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Cloud Next day two wrap: Google makes a strong developer push

Google LLC made even more product announcements on day two of its Cloud Next conference in San Francisco than on the opening day of the event — this time aimed chiefly at software developers.

Google is very clearly reaching out to the core enterprise customers that have flocked in greater numbers to its principal public-cloud rivals: Amazon Web Services Inc. and Microsoft Azure. All of the enterprise-focused announcements that it made on day one had their clear follow-on announcements on day two:

  • The new Anthos multicloud integration fabric announced on day one will be enriched and extended by the new networking capabilities that are designed to help Google Cloud Platform customers build, scale and secure increasingly complex meshes. They’re also protected through the new identity and access managementsecurity and trust, and mobile multifactor authentication infrastructures that the company rolled out.
  • The new open-source big-data managed services launched on day one will take root in Google Cloud Platform alongside the new fully managed enterprise database subscription services and be supplemented by the new archival cold storage.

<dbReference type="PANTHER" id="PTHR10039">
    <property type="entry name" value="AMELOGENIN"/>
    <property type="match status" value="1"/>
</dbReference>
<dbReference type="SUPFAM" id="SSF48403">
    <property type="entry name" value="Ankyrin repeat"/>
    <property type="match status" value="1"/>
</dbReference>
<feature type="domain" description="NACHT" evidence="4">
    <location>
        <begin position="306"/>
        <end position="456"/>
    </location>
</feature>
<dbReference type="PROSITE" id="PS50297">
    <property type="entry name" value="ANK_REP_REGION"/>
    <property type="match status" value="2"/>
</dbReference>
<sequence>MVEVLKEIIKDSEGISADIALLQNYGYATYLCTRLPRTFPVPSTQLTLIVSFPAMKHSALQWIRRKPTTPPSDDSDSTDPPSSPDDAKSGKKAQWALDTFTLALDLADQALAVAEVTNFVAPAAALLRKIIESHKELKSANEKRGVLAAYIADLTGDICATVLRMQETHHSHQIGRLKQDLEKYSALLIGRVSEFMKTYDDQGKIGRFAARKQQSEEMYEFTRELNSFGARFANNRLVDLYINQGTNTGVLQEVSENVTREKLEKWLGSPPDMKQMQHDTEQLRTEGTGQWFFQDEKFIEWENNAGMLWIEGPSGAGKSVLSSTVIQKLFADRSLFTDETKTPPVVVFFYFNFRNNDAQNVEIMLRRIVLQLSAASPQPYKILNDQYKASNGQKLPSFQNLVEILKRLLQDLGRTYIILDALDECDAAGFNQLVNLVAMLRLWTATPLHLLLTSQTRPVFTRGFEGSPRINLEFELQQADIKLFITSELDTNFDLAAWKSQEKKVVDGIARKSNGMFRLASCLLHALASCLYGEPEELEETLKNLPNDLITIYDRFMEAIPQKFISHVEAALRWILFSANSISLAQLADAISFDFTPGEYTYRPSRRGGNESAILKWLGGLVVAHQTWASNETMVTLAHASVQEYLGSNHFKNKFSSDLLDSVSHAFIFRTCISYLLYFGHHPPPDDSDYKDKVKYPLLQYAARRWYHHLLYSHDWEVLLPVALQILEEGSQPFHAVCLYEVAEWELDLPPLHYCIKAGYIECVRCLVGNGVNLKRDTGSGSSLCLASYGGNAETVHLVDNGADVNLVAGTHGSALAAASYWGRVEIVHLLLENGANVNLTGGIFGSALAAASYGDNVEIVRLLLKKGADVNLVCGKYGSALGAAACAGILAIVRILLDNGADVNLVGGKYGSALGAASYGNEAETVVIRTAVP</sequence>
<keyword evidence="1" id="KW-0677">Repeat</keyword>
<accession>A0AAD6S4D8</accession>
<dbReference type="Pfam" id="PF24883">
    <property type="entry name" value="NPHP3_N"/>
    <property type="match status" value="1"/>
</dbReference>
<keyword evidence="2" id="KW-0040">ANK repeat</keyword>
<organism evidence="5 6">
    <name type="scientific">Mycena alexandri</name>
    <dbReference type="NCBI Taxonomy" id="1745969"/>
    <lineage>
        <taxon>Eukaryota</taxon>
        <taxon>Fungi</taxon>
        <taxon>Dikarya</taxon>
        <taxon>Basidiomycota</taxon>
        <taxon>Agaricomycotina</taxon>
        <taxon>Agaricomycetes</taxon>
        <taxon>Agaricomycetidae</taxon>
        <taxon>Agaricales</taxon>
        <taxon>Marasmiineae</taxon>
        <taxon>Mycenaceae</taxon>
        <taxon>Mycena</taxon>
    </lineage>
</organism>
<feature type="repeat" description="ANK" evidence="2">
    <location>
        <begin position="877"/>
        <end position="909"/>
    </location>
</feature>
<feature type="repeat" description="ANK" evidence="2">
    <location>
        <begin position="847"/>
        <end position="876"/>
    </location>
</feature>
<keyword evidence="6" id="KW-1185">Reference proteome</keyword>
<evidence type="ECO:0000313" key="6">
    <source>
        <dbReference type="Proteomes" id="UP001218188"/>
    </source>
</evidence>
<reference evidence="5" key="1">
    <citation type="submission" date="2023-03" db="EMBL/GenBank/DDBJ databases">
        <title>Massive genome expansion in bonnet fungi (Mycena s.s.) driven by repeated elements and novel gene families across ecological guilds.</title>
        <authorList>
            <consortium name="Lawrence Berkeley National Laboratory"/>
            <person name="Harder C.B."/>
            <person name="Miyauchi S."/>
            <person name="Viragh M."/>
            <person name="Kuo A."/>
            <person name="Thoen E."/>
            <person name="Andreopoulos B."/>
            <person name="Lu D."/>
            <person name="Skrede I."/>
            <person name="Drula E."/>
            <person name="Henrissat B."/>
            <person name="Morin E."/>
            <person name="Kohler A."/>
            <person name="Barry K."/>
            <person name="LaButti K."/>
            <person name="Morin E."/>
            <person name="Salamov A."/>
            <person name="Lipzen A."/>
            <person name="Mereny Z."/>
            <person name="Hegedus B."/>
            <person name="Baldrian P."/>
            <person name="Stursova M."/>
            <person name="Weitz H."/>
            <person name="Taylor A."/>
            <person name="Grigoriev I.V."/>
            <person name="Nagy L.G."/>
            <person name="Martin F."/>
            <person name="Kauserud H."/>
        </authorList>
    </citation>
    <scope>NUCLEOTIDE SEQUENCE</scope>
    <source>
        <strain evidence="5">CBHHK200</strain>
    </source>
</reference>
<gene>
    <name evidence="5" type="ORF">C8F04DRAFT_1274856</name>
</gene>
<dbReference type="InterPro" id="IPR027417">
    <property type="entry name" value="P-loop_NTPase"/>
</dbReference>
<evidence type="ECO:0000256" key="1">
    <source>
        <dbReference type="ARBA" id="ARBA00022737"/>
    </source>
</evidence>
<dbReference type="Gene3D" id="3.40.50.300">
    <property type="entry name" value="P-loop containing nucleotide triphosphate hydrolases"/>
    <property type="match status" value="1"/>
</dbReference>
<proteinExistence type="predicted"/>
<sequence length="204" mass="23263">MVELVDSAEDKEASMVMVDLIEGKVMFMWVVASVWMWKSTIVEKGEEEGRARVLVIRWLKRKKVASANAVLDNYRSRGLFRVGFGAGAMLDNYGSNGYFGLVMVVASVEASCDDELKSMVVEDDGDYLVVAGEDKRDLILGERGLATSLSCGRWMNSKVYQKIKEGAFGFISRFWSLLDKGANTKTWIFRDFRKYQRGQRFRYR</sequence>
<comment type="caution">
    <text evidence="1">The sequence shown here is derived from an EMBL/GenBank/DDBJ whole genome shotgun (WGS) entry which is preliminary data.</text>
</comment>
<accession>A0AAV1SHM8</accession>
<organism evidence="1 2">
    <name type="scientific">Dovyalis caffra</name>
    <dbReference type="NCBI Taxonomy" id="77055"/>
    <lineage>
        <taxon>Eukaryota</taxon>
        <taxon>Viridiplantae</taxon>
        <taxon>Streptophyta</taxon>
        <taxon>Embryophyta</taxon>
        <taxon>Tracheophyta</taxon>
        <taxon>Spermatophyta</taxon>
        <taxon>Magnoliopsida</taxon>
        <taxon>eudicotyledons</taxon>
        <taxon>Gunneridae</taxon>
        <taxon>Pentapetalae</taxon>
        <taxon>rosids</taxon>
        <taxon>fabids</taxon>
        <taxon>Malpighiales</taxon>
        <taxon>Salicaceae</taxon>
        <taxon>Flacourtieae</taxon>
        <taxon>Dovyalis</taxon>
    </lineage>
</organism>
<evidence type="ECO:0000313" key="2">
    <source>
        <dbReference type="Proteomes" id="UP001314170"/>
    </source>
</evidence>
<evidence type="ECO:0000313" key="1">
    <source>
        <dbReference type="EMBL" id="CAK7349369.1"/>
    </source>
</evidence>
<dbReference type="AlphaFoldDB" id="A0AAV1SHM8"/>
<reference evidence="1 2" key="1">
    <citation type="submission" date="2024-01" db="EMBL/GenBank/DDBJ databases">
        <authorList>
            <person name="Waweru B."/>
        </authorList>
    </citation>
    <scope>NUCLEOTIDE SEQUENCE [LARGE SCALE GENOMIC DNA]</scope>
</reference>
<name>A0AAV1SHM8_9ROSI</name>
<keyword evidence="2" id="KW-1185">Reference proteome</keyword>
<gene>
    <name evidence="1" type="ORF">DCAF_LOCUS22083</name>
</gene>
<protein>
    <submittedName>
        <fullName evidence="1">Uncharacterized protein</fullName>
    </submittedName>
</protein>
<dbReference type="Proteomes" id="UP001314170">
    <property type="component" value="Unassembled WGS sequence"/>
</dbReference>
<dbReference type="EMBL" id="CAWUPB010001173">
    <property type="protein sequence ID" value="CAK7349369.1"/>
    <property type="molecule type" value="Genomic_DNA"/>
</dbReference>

• The new Google Cloud Platform vertical apps rolled out on day one will have plenty of company amid the retail applications and AI-infused document, inventory and customer service applications — many from high-profile partners such as Deloitte, Accenture PLC, and Inc. — that Google announced on day two.

But the most important theme of Cloud Next 2019 so far has been Google’s clear play for the hearts and minds of next-generation developers. On day one, the top announcement in that regard was Google’s Cloud Run, which shows that Google has made serverless app development a top priority in its outreach to these pivotal users.

Amid the many announcements on day two, Google sent a clear signal that it’s targeting a new breed of developers who rely on low-code, automated, embedded tooling for continuous integration and continuous deployment of cloud-native application code and AI models. Here are the most important day two announcements in that regard: